White River Junction is a Vermont rarity: an industrial-era town that was built on the fruits of industry rather than wrenched from hardscrabble farmlands or deep quarries. Industry, in this case, was the railroad. In 1847, White River Junction had only one farmhouse; within 15 years, however, five different rail lines had established terminals here and the town was bustling, noisy, full of grit and commerce. Railways have suffered a well-documented decline since that golden era, and White River Junction slipped from prominence right along with them: When the mighty steam trains and the lonesome whistle shut down, so did this town. Ever since, it has struggled to get back to its feet, and today the area retains a shopworn grace.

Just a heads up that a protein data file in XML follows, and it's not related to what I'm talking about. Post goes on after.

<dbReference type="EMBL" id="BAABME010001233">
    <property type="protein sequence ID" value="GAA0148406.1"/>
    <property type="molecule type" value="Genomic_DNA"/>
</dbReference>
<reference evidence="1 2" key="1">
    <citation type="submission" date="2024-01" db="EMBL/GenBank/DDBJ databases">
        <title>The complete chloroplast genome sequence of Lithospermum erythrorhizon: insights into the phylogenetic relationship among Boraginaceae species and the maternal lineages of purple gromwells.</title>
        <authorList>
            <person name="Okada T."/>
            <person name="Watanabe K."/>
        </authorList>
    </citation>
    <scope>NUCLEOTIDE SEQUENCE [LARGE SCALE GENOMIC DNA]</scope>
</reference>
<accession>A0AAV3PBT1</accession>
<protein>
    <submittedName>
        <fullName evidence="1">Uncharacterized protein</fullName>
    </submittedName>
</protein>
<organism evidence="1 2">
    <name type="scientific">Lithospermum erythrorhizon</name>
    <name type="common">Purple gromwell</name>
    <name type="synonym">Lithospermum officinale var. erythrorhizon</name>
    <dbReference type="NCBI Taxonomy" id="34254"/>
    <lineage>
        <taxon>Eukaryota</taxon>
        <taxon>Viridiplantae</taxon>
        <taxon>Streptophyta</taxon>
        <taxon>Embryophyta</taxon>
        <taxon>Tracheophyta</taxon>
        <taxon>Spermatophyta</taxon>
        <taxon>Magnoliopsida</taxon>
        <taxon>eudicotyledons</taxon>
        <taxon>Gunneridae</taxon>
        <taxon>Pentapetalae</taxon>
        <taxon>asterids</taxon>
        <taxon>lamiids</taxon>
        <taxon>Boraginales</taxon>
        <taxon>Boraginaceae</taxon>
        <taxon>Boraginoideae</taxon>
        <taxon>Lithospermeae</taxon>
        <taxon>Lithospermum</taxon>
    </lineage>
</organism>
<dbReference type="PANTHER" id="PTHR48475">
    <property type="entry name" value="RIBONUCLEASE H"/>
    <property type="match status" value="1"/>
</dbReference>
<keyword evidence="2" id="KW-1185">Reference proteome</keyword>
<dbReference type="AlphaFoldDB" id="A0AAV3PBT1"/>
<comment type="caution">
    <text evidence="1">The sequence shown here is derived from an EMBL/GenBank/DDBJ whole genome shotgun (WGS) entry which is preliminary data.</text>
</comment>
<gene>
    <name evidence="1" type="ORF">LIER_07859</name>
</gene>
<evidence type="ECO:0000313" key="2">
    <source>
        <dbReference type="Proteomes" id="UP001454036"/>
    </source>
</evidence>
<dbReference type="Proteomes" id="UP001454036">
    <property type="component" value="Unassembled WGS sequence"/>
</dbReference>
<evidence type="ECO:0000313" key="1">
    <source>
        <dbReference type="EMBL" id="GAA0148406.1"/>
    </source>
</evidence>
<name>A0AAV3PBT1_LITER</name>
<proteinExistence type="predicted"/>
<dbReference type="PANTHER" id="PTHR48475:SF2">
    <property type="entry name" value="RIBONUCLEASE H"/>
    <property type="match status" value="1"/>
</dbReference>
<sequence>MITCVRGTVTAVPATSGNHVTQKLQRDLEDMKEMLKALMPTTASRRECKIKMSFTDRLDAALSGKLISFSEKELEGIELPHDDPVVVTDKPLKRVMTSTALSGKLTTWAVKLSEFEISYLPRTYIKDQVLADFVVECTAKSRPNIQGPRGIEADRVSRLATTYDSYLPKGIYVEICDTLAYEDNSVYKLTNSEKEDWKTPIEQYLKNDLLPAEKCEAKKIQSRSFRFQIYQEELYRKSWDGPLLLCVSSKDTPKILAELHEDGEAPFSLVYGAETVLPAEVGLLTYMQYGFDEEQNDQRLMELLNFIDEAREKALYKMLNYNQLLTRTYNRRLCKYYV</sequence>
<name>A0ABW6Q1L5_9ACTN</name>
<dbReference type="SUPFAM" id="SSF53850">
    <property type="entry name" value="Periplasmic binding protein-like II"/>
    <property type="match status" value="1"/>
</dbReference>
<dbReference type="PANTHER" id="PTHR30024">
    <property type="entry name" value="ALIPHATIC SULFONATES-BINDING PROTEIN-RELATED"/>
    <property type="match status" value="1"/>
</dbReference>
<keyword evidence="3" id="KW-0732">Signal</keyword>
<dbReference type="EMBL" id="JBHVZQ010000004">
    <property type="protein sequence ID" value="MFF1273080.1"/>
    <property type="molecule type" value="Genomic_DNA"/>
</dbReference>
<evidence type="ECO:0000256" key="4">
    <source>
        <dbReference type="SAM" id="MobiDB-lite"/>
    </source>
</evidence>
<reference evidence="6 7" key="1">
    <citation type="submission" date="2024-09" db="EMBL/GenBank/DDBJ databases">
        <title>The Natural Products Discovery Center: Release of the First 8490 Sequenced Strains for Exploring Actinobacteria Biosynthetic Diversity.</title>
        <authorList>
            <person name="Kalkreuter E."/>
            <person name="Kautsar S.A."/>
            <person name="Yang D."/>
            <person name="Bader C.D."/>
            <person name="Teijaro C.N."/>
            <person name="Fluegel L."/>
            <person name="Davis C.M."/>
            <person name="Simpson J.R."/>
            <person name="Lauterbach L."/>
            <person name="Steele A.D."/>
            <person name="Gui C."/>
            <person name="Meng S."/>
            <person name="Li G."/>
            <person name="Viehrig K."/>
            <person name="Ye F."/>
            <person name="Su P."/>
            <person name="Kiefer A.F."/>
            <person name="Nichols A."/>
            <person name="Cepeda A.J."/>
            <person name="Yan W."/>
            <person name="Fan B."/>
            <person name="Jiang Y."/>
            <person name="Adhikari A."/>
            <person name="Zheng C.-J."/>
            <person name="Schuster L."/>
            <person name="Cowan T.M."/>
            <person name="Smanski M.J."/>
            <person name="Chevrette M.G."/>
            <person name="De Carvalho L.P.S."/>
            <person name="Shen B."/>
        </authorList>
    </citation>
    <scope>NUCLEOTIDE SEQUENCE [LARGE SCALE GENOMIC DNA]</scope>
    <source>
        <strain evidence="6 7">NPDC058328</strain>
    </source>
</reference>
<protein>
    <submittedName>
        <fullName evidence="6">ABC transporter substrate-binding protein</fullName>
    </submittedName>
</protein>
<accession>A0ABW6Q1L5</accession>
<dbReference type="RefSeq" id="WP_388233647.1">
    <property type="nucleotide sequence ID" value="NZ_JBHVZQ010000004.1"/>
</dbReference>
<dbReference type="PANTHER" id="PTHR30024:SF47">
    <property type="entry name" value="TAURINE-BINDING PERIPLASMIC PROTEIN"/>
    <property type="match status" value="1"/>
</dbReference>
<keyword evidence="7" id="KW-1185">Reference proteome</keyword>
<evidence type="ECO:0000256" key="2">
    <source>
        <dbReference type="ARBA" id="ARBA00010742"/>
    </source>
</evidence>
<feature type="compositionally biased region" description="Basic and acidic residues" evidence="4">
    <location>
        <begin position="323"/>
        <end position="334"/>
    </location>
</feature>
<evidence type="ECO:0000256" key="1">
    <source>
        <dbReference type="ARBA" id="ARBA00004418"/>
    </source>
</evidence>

A half-hour or so south of White River down Interstate 91, Windsor is rightfully considered the "birthplace of Vermont"; it was here that the treaty separating the state from Massachusetts was signed, and the town celebrates both its industrial heritage (which was considerable) and a new wave of fresh artistic blood.
Just to the north of White River, Norwich is a peaceful New England town slightly off the beaten track. The town has a fine selection of wood-frame and brick homes, and boasts a superb restaurant and a science museum for kids. First settled in 1761, Norwich has long-established ties with Hanover, New Hampshire, across the river. Many Dartmouth College faculty and staff still commute to work from Norwich, and the two towns even share a school district.
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